Sunday, January 25, 2015

Brown Needles on Pines May be Due to November's Cold Snap by Mary Small

Photo by CJ Clawson
We are starting to see the first damage to plants caused by the unseasonably cold weather in November. Many evergreens, particularly pine, are now showing injury from the rapid and sustained drop in temperature. Needles are turning a straw to red brown color, depending on the species and location.  Warmer, southern sides of trees are especially hard hit, since those areas had not yet developed complete winter hardiness. 

Photo by  CJ Clawson
Plants develop the ability to withstand cold winter temperatures in response to decreasing daylight and other signals. One of the signals includes exposure to gradually decreasing temperatures. And November’s cold spell was anything but gradual. We descended from early fall temperatures into mid January ones! The temperature dropped 50 degrees in a few hours.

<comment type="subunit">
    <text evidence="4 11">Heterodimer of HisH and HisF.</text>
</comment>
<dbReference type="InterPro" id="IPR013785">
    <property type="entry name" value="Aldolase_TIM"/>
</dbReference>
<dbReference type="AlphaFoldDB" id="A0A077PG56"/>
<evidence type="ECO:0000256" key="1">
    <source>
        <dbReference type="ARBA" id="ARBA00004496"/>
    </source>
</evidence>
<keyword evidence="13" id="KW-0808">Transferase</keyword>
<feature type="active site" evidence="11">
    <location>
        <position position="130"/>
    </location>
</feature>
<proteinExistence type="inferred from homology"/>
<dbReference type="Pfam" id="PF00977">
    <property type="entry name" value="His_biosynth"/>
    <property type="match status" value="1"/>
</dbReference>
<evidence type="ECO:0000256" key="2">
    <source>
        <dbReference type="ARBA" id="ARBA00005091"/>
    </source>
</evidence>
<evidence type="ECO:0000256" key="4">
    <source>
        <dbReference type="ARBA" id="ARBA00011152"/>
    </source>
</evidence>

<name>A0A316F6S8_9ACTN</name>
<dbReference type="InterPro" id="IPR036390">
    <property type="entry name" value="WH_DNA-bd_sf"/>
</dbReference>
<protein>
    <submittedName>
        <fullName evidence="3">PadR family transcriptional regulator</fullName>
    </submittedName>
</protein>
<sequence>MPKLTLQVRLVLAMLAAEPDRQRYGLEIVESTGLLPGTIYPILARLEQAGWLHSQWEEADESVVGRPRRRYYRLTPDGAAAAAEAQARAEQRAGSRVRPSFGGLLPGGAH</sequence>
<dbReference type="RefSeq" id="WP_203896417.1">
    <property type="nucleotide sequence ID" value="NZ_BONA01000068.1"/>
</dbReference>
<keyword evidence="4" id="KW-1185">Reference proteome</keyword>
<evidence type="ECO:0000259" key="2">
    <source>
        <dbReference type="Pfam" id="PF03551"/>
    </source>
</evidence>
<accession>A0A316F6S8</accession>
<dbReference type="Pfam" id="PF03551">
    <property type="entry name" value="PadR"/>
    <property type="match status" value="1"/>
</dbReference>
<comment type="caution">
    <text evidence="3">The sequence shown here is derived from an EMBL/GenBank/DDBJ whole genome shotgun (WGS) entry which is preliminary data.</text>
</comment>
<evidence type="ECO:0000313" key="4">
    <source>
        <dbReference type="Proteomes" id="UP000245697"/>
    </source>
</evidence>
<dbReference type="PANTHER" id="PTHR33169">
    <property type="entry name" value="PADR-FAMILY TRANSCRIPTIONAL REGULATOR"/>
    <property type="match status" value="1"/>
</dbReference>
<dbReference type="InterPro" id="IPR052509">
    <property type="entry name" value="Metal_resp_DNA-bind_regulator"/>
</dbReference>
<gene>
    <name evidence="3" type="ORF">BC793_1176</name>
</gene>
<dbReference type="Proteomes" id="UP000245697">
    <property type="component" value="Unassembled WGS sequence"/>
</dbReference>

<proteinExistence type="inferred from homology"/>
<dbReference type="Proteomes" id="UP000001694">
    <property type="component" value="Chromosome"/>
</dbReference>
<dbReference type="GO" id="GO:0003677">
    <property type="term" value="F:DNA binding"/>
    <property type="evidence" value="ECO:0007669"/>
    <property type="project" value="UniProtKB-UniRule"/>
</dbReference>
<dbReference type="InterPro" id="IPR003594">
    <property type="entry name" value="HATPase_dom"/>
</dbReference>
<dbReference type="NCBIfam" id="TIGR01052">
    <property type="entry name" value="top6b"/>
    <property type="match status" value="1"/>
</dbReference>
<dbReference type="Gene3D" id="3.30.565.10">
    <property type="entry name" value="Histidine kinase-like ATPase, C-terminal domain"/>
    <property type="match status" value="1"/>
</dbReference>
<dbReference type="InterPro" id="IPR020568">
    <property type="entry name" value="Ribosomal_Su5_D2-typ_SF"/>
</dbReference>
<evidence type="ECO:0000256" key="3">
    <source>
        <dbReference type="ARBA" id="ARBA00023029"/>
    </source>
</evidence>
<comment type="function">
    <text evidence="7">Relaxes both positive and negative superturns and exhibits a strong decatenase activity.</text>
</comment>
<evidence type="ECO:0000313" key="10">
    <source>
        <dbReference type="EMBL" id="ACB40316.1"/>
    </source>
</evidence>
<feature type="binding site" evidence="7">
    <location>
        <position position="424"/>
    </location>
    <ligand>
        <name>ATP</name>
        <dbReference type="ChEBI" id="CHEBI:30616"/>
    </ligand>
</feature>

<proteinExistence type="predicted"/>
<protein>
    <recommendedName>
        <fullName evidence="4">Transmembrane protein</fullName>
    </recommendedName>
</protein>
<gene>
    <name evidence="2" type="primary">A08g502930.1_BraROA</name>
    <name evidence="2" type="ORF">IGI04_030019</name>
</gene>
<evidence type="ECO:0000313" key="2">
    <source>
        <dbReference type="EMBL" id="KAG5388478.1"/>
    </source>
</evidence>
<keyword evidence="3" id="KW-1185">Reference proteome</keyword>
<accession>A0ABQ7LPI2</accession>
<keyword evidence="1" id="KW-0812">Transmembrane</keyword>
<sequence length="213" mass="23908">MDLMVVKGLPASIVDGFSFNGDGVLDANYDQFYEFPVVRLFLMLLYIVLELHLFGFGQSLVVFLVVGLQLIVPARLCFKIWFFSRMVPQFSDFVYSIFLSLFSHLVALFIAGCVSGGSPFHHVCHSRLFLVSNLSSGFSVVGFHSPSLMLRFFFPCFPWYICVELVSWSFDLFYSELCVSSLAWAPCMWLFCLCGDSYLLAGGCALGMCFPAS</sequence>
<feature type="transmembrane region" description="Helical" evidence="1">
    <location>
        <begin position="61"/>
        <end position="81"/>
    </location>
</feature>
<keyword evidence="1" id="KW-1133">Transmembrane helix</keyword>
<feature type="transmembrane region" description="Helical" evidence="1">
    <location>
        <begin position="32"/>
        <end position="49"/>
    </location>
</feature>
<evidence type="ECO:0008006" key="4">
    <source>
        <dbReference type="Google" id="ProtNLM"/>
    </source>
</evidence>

What can be done now? Water all evergreen root systems monthly in the absence of rainfall or snowmelt.  It won’t reverse the process – the brown needles won’t turn green again- but it will keep healthier portions of the plant hydrated. 

It will likely be mid-spring 2015 before we can begin to assess the true damage from the cold. And like a similar Halloween freeze of 1991, injury may continue to appear for a couple of years.